3, 2, 1, Launch: Heads up! (up to date Launch times to help you look up to the skies while you're in the parks)

Well, things were going along relatively swimmingly but a hydrogen leak has been detected yet again.

IDK about you, but I’d rather they exhibit extremely conservative efforts to push forward. That’s our tax dollars up there on that pad. And lots of them. I’d rather they delay a month and get it right than explode several million dollars because they are in a hurry.


100% agree. This is too important to screw it up by rushing it to meet a targeted date. Also selfishly I want it delayed so I can actually watch it. I don’t think I’ll be able to make 2:17 today which makes me sad.

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Launch team is recommending a no-go.


oh… I was just going to post this

10:31 a.m. | Third failure for fixing liquid hydrogen leak, next steps uncertain

NASA’s attempts to fix a liquid hydrogen leak to the core stage of the Space Launch System rocket saw a third failure when heating up the supply lines did not result in sealing the leak.

It was the same method NASA engineers tried early this morning, which also didn’t work, before an alternative method in which they tried to shoot helium into the lines to increase pressure also didn’t work.

Next steps are uncertain, but the planned launch window that opens at 2:17 p.m. could be in jeopardy.

Richard Tribou


They need to be safe, but I’ll be disappointed if they launch while I’m in Hawaii :pensive:


I’m watching the NASA YouTube feed. It has their person’s voice-over and closed captioning. NASA Live: Official Stream of NASA TV - YouTube


oh, thanks for this link, I like the voice over. Sounds like they are trying to avoid a no-go as long as possible.


Yep, the launch director hasn’t decided yet, still doing lots of discussion. They still have time within the launch window.


scrubbed for the day :pensive:

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Bummer but I’m kind of selfishly glad because maybe the next one I will be able to drive closer :grin:


NASA is standing down on an Artemis launch for at least a couple weeks.

Next launch window:
September 19 – October 4
14 launch opportunities
No launch availability on Sept. 29 and Sept. 30


Thanks for sharing this. They discussed this on the local evening news. At least I’ll have another chance to see it :wink:


There is a different launch tonight… weather permitting…

This will be my last post here for a few weeks; Aloha! :palm_tree: :pineapple: :tropical_drink: :beach_umbrella: :desert_island: :airplane: :bikini: :diving_mask:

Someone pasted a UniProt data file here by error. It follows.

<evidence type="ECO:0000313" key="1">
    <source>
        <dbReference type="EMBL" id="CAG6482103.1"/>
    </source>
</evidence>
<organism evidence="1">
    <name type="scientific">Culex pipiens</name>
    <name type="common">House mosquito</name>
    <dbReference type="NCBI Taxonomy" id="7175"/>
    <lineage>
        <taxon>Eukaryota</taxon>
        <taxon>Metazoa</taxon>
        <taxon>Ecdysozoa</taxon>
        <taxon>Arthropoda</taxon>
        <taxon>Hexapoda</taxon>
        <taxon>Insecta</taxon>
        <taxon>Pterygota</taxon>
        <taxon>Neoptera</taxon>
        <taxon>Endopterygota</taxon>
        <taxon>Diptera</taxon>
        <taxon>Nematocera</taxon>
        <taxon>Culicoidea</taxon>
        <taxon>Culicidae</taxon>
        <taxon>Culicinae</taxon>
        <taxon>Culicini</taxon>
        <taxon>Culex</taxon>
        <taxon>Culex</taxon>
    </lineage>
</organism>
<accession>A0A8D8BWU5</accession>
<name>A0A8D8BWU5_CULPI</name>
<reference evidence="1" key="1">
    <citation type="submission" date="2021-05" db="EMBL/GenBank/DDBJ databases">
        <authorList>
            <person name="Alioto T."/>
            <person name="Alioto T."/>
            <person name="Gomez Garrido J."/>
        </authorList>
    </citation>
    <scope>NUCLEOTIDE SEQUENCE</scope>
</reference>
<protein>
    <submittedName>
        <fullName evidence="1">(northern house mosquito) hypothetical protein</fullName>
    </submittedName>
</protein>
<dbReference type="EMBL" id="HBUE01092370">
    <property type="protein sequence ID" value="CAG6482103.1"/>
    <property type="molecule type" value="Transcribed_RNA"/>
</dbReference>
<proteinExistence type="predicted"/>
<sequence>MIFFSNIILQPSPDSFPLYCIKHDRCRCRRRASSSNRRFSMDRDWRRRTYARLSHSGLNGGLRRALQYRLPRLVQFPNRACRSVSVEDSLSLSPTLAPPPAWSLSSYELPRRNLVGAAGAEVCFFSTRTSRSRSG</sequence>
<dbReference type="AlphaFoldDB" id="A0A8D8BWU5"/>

there is quite a list coming up Launch List - Space Coast Launches

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Ooh I wonder if we’d be able to see tonight’s rocket from the plane? We’ll be on descent by that time. :thinking:

Also, I’ll have to try to remember to keep an eye out for Monday’s launch.

For some reason I thought Artemis was going to go off while we are there. I must have missed something that changed the timeline


I don’t think they announced the new launch date for Artimis yet.

That would be cool!!! I know when we were landing last night I could see the N. plant and that is looking in the right direction for a launch. I never get to see WDW from the plane :frowning:


The fixes have been addressed, so now it’s time to add some stress to ensure NASA’s Artemis I mission success.

NASA says it has repaired fuel lines running from the mobile launcher into the Space Launch System rocket at Kennedy Space Center’s Launch Pad 39-B in the last week. Now, it will run through a full propellant load, targeting 7:15 a.m. Wednesday as part of a test that could give them a shot to launch as early as Sept. 27 to send the Orion spacecraft on a multiweek mission to orbit the moon.


Even though NASA officials were optimistic the hardware is ready for a potential Artemis I launch attempt Tuesday from Kennedy Space Center, a growing tropical system forecast to hit Florida as a major hurricane next week could force a rollback of the Space Launch System and Orion spacecraft to the protection of the Vehicle Assembly Building.

“We will take this a step at a time,” said NASA’s Tom Whitmeyer, deputy associate administrator for Common Exploration Systems Development. “We have to watch weather and incrementally make decisions as we go along. We’ll watch the direction, the intensity and the timing of the weather pattern. We’ll make the decisions when we make the decisions.”

Tropical Depression Nine formed in the Caribbean on Friday morning, but it’s projected to become a major Category 3 hurricane off of Florida’s southwest coast on Wednesday morning with 115 mph sustained winds, but tropical-storm-force winds could be hitting the Space Coast as early as Tuesday morning.

“While it is a threat to be watched, certainly and watched closely, it’s one also that we can manage as well,” said Space Launch Delta 45 weather officer Mark Burger.

The SLD’s forecast for Tuesday, though, still only gives a launch attempt a 20% chance for favorable conditions noting deep tropical moisture will spill across the spaceport with widespread cloud cover and scattered showers likely during the launch window.

“We’ve got a robust design, but we want to protect the vehicle,” said John Blevins, SLS chief engineer. “So we’re just going to look at what the forecast is and the assurance the percent likelihood of that forecast and certainly we’ll have to make a decision over the next 24 hours.”